You know, I didn’t originally have this book on this list, but somehow it just fits. From the matter of the universe to Black Lives Matter, this lushly illustrated book pulls together the very cosmos to make it clear that this book’s young readers are special beyond belief. Of all the picture books I’ve seen so far in 2020, this was the first one that actually addressed police brutality and Black Lives Matter in its text. All the more remarkable when you consider that the book doesn’t feel rushed at all. Collier’s art varies from book to book and he’s on point here, absolutely. Drawing inspiration from his own grandmother’s quilt-making, Collier’s work reminded me of what Hudson Talbott did for Jacqueline Woodson’s Show Way, all those years ago. An important message in a beautiful package.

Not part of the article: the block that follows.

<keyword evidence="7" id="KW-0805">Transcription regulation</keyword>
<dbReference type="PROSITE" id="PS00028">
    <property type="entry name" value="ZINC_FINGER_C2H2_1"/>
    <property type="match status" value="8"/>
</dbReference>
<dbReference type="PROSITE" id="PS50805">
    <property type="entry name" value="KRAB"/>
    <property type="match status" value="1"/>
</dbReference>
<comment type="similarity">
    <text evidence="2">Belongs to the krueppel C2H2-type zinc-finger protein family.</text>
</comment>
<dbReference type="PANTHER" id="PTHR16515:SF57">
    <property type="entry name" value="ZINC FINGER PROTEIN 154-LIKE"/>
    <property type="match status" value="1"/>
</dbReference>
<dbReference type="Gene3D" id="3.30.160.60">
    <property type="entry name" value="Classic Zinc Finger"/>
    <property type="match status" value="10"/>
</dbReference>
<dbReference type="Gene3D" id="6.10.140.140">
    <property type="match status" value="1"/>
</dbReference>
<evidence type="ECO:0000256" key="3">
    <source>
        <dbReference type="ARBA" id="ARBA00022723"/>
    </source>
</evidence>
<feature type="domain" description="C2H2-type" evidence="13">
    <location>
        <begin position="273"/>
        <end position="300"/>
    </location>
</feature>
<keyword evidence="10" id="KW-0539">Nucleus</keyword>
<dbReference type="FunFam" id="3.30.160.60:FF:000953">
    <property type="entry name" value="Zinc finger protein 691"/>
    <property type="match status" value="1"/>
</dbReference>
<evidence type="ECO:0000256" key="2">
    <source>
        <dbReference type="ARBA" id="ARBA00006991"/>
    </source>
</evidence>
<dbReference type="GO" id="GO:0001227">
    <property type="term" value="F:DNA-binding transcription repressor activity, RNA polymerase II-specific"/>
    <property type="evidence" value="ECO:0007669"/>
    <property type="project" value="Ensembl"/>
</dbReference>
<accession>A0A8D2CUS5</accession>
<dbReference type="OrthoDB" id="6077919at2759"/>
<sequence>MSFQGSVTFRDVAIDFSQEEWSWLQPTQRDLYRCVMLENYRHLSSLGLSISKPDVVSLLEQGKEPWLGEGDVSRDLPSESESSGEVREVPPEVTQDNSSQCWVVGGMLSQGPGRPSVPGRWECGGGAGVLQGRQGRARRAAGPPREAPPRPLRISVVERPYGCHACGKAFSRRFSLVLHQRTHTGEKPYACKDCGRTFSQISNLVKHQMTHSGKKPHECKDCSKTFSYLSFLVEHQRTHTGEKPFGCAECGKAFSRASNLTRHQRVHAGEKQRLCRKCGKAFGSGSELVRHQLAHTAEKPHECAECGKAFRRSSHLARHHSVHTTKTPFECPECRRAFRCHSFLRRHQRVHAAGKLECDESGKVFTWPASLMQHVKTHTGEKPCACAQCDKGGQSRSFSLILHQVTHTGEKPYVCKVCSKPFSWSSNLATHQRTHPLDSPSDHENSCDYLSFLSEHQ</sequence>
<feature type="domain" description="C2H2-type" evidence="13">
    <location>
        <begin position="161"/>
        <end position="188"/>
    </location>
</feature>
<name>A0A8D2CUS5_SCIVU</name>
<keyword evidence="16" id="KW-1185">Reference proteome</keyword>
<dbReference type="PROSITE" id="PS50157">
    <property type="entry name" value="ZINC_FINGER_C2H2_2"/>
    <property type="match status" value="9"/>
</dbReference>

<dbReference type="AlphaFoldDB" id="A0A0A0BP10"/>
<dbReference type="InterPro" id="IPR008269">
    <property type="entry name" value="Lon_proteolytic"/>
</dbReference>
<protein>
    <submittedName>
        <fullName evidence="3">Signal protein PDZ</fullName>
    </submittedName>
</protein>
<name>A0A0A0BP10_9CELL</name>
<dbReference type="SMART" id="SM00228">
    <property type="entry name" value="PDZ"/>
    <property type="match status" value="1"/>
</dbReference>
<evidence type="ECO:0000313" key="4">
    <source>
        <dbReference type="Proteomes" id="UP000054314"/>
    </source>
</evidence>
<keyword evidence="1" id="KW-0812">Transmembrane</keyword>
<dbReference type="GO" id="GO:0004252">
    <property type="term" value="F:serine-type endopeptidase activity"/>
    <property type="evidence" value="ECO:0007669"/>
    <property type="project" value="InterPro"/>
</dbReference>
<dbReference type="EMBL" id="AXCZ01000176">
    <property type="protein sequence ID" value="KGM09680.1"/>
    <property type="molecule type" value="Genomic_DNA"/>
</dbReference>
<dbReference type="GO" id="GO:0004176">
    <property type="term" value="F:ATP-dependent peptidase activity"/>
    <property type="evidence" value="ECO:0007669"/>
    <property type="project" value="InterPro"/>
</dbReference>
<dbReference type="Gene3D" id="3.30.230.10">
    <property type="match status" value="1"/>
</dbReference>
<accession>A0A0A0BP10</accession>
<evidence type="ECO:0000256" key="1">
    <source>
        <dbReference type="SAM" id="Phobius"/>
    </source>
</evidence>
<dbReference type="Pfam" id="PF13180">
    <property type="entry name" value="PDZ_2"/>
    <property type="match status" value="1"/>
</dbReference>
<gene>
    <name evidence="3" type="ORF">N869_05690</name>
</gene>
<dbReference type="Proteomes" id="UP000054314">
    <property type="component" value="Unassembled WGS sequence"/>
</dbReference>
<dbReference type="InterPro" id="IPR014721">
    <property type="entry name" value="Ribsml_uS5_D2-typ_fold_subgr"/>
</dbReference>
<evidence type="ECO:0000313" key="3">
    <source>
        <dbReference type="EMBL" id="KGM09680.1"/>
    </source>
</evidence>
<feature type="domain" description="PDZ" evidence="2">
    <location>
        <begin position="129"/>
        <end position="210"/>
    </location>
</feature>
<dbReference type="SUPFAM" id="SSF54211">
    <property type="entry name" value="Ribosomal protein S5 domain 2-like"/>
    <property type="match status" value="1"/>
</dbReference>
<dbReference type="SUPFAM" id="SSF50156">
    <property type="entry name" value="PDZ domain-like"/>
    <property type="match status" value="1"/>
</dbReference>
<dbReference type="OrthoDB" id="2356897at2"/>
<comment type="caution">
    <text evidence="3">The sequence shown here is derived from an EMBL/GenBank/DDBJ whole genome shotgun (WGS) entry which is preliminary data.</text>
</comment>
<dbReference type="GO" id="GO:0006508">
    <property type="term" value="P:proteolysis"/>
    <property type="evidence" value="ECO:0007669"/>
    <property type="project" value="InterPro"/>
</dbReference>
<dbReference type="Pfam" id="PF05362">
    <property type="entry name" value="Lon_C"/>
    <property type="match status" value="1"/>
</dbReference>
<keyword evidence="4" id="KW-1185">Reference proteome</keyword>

Arlo the Lion Who Couldn’t Sleep by Catherine Rayner
Rayner is the kind of author/illustrator that really captures a person’s attention. Years ago she created the board book One Happy Tiger and it was just about the sweetest little thing I’d seen in a while. Ever since, I’ve watched her work with interest. It’s hard to describe her style. Like scribbles overlaid with watercolors, acrylic inks, screen prints, and pencil markings. It’s messy beauty. In this case, it’s a really practical message at work. It probably doesn’t hurt any that I’ve two kids for whom falling asleep can be a bit tricky, what with their constantly running brains and all. This book offers good, practical advice. On beyond counting sheep!
The Boy and the Gorilla by Jackie Azúa Kramer, ill. Cindy Derby